SPCA

Caring for dogs like this one, which was among more than two dozen rescued in 2017, is creating challenges for the New Hampshire Society for the Prevention of Cruelty to Animals in Stratham.

STRATHAM — The New Hampshire Society for the Prevention of Cruelty to Animals launched the public phase of a campaign Thursday that will expand and improve its Stratham facility to meet its changing needs and increase its endowment to ensure a stable financial future.

“The Campaign for Changing Times” is an effort that began with initial planning in 2014 and took off in 2017 with a $1 million gift.

Approximately 95% of the funding needed has been raised privately in recent years, but on Thursday representatives opened up fundraising efforts to the public to fill the gap.

To help reach its goal, a $100,000 grant from Jane’s Trust will match campaign contributions through July 31.

Construction is estimated to cost $6.2 million, which also includes the purchase of two neighboring properties that will expand the SPCA’s acreage from 6 to 15.

The SPCA is also planning to build a $3 million endowment to provide income stability in perpetuity.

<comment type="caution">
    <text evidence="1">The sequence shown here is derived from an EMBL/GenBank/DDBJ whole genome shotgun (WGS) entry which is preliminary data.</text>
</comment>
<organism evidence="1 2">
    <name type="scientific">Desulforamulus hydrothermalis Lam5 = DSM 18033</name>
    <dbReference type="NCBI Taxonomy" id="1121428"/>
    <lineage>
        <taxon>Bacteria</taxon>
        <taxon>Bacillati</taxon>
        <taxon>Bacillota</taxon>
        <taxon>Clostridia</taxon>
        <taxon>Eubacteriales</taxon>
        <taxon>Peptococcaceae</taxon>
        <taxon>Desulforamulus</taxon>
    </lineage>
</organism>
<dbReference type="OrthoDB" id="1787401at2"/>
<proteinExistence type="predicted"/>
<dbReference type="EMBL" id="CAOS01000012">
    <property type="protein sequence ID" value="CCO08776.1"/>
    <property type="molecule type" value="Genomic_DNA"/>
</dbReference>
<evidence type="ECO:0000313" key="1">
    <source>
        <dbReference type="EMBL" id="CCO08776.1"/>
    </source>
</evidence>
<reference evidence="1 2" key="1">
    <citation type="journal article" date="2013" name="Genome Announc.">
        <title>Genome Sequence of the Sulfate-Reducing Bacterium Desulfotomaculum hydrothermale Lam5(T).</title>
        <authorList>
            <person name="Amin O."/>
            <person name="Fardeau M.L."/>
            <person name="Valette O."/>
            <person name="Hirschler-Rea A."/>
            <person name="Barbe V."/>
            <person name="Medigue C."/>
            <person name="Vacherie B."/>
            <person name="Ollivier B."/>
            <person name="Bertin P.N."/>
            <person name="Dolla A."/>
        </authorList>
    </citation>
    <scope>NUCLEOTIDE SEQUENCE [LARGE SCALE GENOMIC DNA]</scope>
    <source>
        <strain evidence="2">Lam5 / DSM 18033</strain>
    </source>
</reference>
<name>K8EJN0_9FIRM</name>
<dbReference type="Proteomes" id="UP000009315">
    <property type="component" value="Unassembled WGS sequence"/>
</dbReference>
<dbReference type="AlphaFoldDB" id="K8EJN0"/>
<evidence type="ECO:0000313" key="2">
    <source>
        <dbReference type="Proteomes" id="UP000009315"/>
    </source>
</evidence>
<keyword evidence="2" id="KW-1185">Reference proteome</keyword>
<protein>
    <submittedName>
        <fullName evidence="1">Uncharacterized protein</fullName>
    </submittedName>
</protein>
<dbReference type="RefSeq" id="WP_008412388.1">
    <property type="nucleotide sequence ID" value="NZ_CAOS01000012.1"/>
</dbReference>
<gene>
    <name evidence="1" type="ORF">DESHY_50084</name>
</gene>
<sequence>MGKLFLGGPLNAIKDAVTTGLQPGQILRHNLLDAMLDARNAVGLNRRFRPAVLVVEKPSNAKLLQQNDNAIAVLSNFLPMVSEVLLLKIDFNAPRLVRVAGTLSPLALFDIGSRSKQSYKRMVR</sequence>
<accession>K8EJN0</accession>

“It’s really an exciting time here,” said Lisa Dennison, the SPCA’s executive director.

The project, which is expected to begin in November and open in spring 2021, will include the construction of an equine training facility with more stalls and turnouts.

Dennison said the facility is taking in more horses and farm animals and needs additional space for them. She said there are as many as 12 to 16 horses in its care at any given time.

The additional land will also provide better dog play space and walking trails.

Other planned improvements include a new multipurpose classroom; a reorganization of the adoption center space; an area for improved housing, quarantine, intake and laundry; and the building of a subsidized veterinary wellness clinic to care for animals in the community that aren’t under a veterinarian’s care.

Joshua Scott, president of the SPCA’s board of directors, said the campaign has involved strategic planning and surveys to identify and address the changing needs and challenges of the facility, the community and the animals in its care.

On average, the SPCA cares for nearly 200 animals daily at its facility or through foster homes.

In some cases, rescued animals remain in its care for extended periods, which officials said poses significant challenges.

The shelter is still caring for 28 German shepherds that are in protective custody after they were rescued in December 2017 in a criminal case out of Alexandria and Bristol.

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